United States District Court, S.D. Texas, Houston Division
MEMORANDUM OPINION & ORDER
Miller United States District Judge.
before the court is (1) plaintiff Experience Infusion
Centers, LLC's (“EIC”) motion to remand (Dkt.
17), and (2) defendants Anthem, Inc., Anthem Insurance
Companies, Inc., and Health Care Service
Corporation's (collectively, “Insurance
Defendants”) partial motions to dismiss (Dkts. 8, 27,
33). Having considered the motions, responses, replies, oral
arguments at the hearing, and applicable law, the court is of
the opinion that (1) EIC's motion to remand should be
GRANTED (Dkt. 17), and (2) the Insurance Defendants'
partial motions to dismiss should be DENIED AS MOOT (Dkts. 8,
seeking payment for medical expenses for infusion treatments
incurred by defendants Randall Lusby and Kristin Lusby. Dkt.
1-10 (Randall Lusby); Case No. 4:17-cv-1169, Dkt. 1-8
(Kristin Lusby). EIC is suing the Lusbys under Texas state
law for breach of contract and quantum meruit.
Id. EIC is suing the Insurance Defendants under the
Employee Retirement Income Security Act of 1974
(“ERISA”) and also various state law causes of
action. Id. (citing 29 U.S.C. § 1132).
of their treatments, EIC alleges that the Lusbys each signed
an assignment of benefits, consent, and release form allowing
EIC to seek payment from their insurer. Id. Further,
EIC alleges that the Lusbys agreed they would be responsible
to any costs not covered by insurance. Id. EIC is
seeking to recover $484, 773.31 in actual damages for Kristin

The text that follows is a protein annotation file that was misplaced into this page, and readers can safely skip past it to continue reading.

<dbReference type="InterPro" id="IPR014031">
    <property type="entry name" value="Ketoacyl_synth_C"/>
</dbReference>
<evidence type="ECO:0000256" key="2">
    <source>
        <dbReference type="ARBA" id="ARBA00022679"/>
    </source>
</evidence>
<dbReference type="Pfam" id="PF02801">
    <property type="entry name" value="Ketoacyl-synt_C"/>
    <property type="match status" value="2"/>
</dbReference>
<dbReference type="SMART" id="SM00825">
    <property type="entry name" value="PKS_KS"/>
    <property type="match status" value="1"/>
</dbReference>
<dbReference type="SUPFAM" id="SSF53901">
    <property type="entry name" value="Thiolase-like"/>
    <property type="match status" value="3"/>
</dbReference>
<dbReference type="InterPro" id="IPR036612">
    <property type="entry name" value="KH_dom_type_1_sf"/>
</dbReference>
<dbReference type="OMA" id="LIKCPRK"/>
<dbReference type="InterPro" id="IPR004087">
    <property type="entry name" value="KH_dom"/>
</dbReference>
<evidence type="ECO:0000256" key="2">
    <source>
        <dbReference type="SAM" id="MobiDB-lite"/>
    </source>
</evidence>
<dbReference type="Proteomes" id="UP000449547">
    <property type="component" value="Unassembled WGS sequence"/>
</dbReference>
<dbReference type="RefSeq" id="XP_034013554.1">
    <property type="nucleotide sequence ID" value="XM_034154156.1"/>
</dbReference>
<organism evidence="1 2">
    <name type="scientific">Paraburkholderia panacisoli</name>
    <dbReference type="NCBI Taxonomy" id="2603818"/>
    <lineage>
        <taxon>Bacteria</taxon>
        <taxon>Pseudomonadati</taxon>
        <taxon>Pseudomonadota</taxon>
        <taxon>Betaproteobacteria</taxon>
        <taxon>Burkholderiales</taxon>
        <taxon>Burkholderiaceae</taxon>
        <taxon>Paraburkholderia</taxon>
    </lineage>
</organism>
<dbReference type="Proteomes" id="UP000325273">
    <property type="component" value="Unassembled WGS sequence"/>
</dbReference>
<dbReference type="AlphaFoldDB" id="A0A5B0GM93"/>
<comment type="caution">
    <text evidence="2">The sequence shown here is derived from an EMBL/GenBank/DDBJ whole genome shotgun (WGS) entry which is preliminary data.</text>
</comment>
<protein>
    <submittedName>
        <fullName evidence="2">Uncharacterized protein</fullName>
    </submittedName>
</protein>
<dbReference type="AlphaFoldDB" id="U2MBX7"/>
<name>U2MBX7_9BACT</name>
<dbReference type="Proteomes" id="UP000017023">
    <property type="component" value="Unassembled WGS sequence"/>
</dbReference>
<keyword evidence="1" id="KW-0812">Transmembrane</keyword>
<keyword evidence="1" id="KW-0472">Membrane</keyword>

Lusby's treatment and $2, 119, 474.66 in actual damages
for Randall Lusby's treatment, pre- and post-judgment
interest, attorneys' fees, and court costs. Id.
September 23, 2015, EIC filed its original complaint against
Randall Lusby in the 125th Judicial District Court of Harris
County. Dkt. 1-2. On September 24, 2015, EIC filed its
original complaint against Kristin Lusby in the 190th
Judicial District Court of Harris County. Case No.
4:17-cv-1169, Dkt. 1-2. On March 12, 2017, EIC amended each
of the complaints to add the Insurance Defendants. Dkt. 1-10;
Case No. 4:17-cv-1169, Dkt. 1-8. On April 14, 2017, the
Insurance Defendants removed both cases to federal court on
the basis of federal question jurisdiction. Dkt. 1; Case No.
4:17-cv-1169, Dkt. 1. The Lusbys did not join in the removal,
nor did they file a separate consent to the removal. Dkt. 17
at 1; Dkt. 20 at 6. On June 20, 2017, the court consolidated
the cases. Dkt. 25; see also Dkt. 25, Ex. A
(demonstrating the minor differences between the two
12, 2017, EIC filed a motion to remand. Dkt. 17. The
Insurance Defendants responded, and EIC replied. Dkts. 20,
22. On April 21, 2017, the Insurance Defendants filed a
partial motion to dismiss. Dkts. 8, 27. EIC responded,
and the Insurance Defendants replied. Dkts. 16, 18. On July
13, 2017, the court held a hearing on both motions. Dkt. 28.
On July 14, 2017, EIC filed a second amended complaint. Dkt.
29. On July 28, 2017, the Insurance Defendants filed a second
amended motion to dismiss. Dkt. 33.
may remove to federal court “any civil action brought